If a public park injury has set you back, we'll help you move forward

Public ark Injuries often occur from falls from playground swings and slides, sports accidents, or incidents involving park maintenance equipment.

If your life, or the life of a loved one, has been affected by a public park accident, we can help. Whether your injuries were caused by a slip, trip, fall or other incident, you may be entitled to claim compensation.

You can make a compensation claim for an accident in a public place with the help and support of a personal injury solicitor.

In this article

    Understanding public park accidents

    According to ROSPA (The Royal Society for the Prevention of Accidents) it is estimated that approximately 40,000 children are admitted to hospital each year after a playground accident (which includes those in public parks). Around 40 per cent of these accidents are related to the equipment.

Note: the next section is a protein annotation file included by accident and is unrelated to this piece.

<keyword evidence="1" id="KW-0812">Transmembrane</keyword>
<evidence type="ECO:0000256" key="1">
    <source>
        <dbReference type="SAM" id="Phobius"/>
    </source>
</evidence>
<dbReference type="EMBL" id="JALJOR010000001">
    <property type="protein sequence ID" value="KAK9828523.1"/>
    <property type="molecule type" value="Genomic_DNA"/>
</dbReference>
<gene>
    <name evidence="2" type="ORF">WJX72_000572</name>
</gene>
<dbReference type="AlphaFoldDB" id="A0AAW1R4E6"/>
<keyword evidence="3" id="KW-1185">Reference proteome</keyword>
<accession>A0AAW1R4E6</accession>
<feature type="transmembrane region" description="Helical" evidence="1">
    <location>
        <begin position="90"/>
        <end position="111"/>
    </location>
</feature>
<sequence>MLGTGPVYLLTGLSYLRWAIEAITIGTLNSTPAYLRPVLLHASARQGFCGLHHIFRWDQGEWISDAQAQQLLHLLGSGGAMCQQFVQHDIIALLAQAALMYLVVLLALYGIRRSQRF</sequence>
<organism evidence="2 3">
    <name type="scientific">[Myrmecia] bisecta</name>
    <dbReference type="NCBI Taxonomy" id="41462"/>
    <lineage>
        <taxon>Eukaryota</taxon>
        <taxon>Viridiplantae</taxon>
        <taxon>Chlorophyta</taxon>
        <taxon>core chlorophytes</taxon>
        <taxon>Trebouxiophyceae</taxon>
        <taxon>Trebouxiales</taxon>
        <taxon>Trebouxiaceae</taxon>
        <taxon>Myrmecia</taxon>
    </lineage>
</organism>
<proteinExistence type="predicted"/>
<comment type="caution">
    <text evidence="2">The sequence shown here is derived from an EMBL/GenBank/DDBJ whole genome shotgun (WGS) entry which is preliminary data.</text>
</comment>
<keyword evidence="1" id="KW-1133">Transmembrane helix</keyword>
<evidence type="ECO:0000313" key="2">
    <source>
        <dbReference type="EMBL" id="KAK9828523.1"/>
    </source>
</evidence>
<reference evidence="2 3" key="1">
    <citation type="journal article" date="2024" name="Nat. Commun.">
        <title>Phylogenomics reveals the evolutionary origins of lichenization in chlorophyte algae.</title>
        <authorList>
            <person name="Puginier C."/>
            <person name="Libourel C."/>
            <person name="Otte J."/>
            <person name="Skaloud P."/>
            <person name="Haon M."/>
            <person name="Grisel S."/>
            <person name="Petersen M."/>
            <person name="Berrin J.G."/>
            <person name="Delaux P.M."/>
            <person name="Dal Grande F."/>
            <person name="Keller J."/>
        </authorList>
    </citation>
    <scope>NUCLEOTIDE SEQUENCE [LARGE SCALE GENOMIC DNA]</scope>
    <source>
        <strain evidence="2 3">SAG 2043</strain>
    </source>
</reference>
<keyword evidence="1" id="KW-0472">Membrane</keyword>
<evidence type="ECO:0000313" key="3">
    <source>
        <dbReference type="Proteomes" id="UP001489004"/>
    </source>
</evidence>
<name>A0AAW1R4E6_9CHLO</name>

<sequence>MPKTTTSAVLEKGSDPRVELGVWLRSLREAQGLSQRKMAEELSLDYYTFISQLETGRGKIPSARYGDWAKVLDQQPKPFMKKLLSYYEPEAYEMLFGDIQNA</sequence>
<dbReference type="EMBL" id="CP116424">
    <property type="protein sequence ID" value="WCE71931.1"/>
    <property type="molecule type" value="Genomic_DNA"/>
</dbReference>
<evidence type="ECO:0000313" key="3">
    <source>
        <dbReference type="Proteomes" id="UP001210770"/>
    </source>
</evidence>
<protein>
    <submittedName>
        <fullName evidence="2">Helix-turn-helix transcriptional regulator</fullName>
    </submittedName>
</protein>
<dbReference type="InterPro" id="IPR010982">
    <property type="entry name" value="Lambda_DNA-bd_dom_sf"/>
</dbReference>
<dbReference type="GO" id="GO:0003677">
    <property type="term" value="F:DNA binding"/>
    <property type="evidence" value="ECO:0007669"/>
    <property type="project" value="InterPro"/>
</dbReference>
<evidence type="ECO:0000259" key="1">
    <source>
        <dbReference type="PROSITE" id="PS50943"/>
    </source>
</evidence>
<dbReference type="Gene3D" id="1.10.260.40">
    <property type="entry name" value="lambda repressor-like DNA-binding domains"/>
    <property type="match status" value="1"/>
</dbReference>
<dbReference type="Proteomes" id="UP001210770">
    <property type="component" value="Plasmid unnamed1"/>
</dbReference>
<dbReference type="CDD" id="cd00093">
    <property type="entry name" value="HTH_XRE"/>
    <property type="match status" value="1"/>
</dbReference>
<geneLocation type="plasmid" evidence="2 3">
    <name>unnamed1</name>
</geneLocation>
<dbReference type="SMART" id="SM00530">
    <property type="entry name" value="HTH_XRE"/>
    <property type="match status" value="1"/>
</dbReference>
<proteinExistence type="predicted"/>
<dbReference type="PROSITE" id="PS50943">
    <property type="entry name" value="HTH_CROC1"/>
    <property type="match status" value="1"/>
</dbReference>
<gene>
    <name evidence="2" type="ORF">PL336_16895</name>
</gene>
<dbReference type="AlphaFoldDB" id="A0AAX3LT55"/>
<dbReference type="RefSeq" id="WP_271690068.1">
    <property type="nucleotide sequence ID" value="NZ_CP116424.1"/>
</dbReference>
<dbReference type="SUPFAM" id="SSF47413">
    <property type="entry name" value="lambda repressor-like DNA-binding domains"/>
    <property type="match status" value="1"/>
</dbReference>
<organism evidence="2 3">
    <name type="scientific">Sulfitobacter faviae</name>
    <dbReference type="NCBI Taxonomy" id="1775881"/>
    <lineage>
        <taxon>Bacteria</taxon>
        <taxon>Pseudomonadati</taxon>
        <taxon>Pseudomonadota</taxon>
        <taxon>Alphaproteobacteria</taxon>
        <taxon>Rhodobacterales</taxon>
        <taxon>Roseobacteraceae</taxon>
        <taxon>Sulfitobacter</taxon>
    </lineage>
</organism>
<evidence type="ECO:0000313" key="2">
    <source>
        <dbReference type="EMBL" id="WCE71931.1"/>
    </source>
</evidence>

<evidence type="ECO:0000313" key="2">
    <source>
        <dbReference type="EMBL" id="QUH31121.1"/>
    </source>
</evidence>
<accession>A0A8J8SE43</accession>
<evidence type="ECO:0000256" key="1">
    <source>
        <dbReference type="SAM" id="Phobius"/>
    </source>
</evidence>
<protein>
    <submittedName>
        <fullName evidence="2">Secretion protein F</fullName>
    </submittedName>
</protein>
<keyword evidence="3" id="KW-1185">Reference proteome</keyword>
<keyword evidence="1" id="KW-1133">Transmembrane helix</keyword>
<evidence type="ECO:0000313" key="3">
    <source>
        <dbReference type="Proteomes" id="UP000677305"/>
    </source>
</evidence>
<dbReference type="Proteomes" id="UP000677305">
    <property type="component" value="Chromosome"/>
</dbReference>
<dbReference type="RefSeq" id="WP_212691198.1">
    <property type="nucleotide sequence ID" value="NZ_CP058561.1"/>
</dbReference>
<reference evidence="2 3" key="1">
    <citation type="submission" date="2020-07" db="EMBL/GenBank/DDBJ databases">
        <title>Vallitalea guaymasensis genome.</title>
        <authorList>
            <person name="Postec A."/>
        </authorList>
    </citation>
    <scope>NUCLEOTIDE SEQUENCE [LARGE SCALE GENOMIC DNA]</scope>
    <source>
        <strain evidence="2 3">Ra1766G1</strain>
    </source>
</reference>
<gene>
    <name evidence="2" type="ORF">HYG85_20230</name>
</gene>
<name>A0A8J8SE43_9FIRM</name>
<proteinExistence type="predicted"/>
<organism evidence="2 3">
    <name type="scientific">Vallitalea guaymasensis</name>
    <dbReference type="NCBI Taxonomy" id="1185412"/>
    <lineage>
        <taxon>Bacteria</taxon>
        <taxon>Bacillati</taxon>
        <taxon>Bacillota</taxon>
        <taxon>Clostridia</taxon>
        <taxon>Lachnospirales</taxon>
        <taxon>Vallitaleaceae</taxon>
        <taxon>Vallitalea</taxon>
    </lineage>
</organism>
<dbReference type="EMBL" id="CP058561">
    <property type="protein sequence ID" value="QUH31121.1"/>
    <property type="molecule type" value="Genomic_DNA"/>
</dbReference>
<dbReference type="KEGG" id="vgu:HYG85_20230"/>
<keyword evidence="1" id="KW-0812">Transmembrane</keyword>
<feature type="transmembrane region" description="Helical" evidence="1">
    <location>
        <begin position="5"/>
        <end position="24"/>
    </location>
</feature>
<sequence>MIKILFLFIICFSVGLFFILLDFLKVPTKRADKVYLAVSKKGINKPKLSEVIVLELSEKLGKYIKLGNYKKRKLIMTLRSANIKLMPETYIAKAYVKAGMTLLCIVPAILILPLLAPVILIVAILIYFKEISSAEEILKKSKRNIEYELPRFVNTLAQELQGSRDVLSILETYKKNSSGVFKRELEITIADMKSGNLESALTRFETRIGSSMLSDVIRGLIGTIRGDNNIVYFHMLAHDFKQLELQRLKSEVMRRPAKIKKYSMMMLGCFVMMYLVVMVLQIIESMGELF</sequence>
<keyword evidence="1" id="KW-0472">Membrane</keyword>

Common causes of injury claims relating to the management of public parks include:

    • Poor equipment design/failure to comply with standards
    • Insufficient design and layout including inappropriate surfacing e.g. tarmac over matting or bark
    • Unsuitable equipment for the intended age group
    • Incorrect installation
    • Inadequate inspection and maintenance dangerous/sharp parts or litter such as broken glass

    Who is responsible for accidents in public parks?

    Designed for community recreation, public parks are, in most cases, built and maintained by local councils.

    Although the local authority is not responsible for actively supervising park users, they do have a responsibility to ensure that a park is kept in a safe condition for anyone to use, including children.

    The Courts do not expect children to be as risk-aware as adults, and this must be reflected in a park's design and maintenance. This includes correct installation of good quality equipment and facilities and regular risk assessments and maintenance, including keeping it clean and tidy.